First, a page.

In Katie Mitchell’s urgent, compelling production of it, this monologue is voiced by four performers, each standing in front of a mic, addressing the audience directly. Embedded in her mind from the moment she wakes up, we travel with the story’s heroine as she goes about a mundane but familiar routine: brushing her teeth, commuting on the train, arriving at her ‘dreaded desk’ and exchanging vague niceties with her colleagues. We’re privy to the collision of thoughts in her head and the emotions they inspire: a text from her mother provokes some guilt, thoughts of her boyfriend spark her sex drive and it soon becomes clear that being in her workplace makes her incredibly anxious.
Little Scratch. Eve Ponsonby, Eleanor Henderson & Rebekah Murrell. Photo: Ellie Kurttz
In time we learn, as memories of it surface and resurface throughout the day, that she was raped by a senior colleague at an after-work drinks event. It’s an act of violence that has left her with an obsessive compulsion to scratch behind her legs – and so far, she’s hidden both the rape and the scratching from her boyfriend. He’s her rock and safe place, and the tender scene in which she relaxes into his company after work is a powerful juxtaposition to the tension that accompanies her moving about her workplace, feeling like stalked prey.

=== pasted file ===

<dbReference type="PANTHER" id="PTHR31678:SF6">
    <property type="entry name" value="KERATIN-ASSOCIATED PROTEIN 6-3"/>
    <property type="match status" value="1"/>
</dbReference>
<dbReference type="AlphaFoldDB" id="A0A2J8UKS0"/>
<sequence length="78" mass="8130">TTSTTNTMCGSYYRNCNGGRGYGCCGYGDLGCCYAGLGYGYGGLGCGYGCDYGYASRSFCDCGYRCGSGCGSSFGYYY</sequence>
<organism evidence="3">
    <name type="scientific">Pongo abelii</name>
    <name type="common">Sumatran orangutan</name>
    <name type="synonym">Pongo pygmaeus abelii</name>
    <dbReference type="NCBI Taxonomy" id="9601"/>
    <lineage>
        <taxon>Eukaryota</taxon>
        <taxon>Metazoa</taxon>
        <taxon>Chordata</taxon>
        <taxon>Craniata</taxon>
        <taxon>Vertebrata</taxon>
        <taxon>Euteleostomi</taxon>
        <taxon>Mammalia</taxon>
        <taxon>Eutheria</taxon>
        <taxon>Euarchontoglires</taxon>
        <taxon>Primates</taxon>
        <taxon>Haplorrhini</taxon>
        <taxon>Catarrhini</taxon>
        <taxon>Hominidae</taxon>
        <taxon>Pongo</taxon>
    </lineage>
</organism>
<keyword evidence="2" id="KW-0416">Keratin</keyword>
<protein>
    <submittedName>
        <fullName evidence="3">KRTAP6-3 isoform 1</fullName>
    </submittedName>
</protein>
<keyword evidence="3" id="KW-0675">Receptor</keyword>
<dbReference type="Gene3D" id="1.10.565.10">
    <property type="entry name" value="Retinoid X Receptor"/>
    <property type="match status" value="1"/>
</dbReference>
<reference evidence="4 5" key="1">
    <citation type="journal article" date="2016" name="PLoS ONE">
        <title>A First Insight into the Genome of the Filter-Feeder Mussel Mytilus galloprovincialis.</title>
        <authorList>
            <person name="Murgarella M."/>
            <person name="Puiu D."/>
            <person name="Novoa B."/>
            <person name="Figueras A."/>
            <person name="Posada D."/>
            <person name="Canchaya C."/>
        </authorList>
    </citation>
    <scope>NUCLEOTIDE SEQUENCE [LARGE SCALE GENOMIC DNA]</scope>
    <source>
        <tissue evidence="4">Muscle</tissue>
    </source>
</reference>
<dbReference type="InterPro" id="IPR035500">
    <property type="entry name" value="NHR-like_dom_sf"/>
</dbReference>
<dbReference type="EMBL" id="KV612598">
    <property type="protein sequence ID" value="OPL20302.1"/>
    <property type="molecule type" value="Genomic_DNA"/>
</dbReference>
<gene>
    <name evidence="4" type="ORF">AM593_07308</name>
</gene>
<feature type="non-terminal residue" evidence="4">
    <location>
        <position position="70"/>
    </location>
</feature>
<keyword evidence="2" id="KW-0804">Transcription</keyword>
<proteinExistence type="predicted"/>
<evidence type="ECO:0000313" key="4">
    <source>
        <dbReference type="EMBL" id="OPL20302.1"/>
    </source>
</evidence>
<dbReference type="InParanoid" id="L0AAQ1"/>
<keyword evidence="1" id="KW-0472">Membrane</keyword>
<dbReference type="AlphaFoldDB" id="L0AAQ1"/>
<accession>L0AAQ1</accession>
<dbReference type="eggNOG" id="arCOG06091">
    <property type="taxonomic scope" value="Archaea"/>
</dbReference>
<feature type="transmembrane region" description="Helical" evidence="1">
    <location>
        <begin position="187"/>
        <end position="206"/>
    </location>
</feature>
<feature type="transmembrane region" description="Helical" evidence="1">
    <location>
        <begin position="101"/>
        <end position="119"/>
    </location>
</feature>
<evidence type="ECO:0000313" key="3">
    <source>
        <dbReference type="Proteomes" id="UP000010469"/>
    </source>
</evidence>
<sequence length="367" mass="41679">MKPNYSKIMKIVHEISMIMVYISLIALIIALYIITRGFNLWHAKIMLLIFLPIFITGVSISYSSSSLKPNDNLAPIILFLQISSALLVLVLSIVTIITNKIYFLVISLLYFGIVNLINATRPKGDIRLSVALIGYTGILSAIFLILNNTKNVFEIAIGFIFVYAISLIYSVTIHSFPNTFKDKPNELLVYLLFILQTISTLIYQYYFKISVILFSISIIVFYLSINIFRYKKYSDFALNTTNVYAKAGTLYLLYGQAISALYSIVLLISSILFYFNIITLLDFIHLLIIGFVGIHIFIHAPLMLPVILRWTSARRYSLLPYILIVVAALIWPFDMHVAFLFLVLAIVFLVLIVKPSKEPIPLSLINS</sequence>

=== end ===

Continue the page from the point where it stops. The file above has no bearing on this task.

It’s a fast-paced narrative that leaves sentences half said as it bounces between thoughts all competing for attention. One small slip-up could threaten to derail its delivery, but Eleanor Henderson, Eve Ponsonby, Ragevan Vasan and newcomer Rebekah Murrell are an impressively tight chorus who seem to have every beat of the show ingrained. Between them, they voice our heroine’s every thought and spoken word, as well as those spoken to her, and create the sounds she hears during the day – swilling water or scratching a brush.
Little Scratch is never trauma porn. Its abstract delivery prevents the audience from becoming too emotionally invested in the story’s darkness, leaving us instead with more general thoughts of the many women who have experienced sexual harassment in the workplace and suffered the repercussions in silence.
|What||Little Scratch, New Diorama review|
|Where||New Diorama Theatre, 15-16 Triton Street, Regent's Place, London, NW1 3BF | MAP|
|Nearest tube||Warren Street (underground)|
12 Apr 23 – 13 May 23, 7:30 PM – 9:00 PM
|Website||Click here for more information and to book|